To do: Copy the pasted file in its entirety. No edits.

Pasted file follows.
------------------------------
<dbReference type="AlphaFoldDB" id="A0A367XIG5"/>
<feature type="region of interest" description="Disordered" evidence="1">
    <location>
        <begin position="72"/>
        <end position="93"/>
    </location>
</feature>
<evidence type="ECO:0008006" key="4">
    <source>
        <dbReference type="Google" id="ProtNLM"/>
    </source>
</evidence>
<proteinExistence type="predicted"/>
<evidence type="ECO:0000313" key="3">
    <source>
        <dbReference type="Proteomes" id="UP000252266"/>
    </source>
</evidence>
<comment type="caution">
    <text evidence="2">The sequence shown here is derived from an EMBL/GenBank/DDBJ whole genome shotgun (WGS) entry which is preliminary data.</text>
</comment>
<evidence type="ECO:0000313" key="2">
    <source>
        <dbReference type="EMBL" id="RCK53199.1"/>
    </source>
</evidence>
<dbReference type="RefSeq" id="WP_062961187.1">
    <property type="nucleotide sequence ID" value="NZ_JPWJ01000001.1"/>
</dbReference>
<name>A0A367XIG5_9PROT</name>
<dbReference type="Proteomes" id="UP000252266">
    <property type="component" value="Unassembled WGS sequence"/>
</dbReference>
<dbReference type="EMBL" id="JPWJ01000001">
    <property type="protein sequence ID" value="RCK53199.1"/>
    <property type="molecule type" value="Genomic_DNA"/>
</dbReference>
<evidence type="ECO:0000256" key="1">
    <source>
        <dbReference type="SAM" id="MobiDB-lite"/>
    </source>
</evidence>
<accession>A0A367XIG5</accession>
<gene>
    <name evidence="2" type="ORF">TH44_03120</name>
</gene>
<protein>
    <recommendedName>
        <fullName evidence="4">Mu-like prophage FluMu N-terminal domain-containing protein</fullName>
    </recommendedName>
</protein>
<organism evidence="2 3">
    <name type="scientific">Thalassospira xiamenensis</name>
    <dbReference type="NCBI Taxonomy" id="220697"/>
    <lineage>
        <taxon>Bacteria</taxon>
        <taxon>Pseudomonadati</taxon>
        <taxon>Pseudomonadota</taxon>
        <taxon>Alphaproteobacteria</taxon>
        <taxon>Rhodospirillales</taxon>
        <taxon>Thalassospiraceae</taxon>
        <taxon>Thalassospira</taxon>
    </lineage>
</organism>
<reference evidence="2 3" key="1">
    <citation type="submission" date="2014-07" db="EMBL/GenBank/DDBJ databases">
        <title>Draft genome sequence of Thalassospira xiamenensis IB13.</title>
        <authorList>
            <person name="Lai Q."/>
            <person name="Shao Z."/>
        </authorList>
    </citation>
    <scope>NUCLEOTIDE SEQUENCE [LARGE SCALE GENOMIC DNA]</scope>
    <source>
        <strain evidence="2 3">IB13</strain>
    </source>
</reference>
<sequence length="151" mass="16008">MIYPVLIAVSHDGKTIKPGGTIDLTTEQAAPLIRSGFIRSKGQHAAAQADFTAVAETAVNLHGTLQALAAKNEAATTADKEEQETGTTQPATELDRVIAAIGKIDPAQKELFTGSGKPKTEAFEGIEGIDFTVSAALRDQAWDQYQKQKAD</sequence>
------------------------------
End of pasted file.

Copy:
<dbReference type="AlphaFoldDB" id="A0A367XIG5"/>
<feature type="region of interest" description="Disordered" evidence="1">
    <location>
        <begin position="72"/>
        <end position="93"/>
    </location>
</feature>
<evidence type="ECO:0008006" key="4">
    <source>
        <dbReference type="Google" id="ProtNLM"/>
    </source>
</evidence>
<proteinExistence type="predicted"/>
<evidence type="ECO:0000313" key="3">
    <source>
        <dbReference type="Proteomes" id="UP000252266"/>
    </source>
</evidence>
<comment type="caution">
    <text evidence="2">The sequence shown here is derived from an EMBL/GenBank/DDBJ whole genome shotgun (WGS) entry which is preliminary data.</text>
</comment>
<evidence type="ECO:0000313" key="2">
    <source>
        <dbReference type="EMBL" id="RCK53199.1"/>
    </source>
</evidence>
<dbReference type="RefSeq" id="WP_062961187.1">
    <property type="nucleotide sequence ID" value="NZ_JPWJ01000001.1"/>
</dbReference>
<name>A0A367XIG5_9PROT</name>
<dbReference type="Proteomes" id="UP000252266">
    <property type="component" value="Unassembled WGS sequence"/>
</dbReference>
<dbReference type="EMBL" id="JPWJ01000001">
    <property type="protein sequence ID" value="RCK53199.1"/>
    <property type="molecule type" value="Genomic_DNA"/>
</dbReference>
<evidence type="ECO:0000256" key="1">
    <source>
        <dbReference type="SAM" id="MobiDB-lite"/>
    </source>
</evidence>
<accession>A0A367XIG5</accession>
<gene>
    <name evidence="2" type="ORF">TH44_03120</name>
</gene>
<protein>
    <recommendedName>
        <fullName evidence="4">Mu-like prophage FluMu N-terminal domain-containing protein</fullName>
    </recommendedName>
</protein>
<organism evidence="2 3">
    <name type="scientific">Thalassospira xiamenensis</name>
    <dbReference type="NCBI Taxonomy" id="220697"/>
    <lineage>
        <taxon>Bacteria</taxon>
        <taxon>Pseudomonadati</taxon>
        <taxon>Pseudomonadota</taxon>
        <taxon>Alphaproteobacteria</taxon>
        <taxon>Rhodospirillales</taxon>
        <taxon>Thalassospiraceae</taxon>
        <taxon>Thalassospira</taxon>
    </lineage>
</organism>
<reference evidence="2 3" key="1">
    <citation type="submission" date="2014-07" db="EMBL/GenBank/DDBJ databases">
        <title>Draft genome sequence of Thalassospira xiamenensis IB13.</title>
        <authorList>
            <person name="Lai Q."/>
            <person name="Shao Z."/>
        </authorList>
    </citation>
    <scope>NUCLEOTIDE SEQUENCE [LARGE SCALE GENOMIC DNA]</scope>
    <source>
        <strain evidence="2 3">IB13</strain>
    </source>
</reference>
<sequence length="151" mass="16008">MIYPVLIAVSHDGKTIKPGGTIDLTTEQAAPLIRSGFIRSKGQHAAAQADFTAVAETAVNLHGTLQALAAKNEAATTADKEEQETGTTQPATELDRVIAAIGKIDPAQKELFTGSGKPKTEAFEGIEGIDFTVSAALRDQAWDQYQKQKAD</sequence>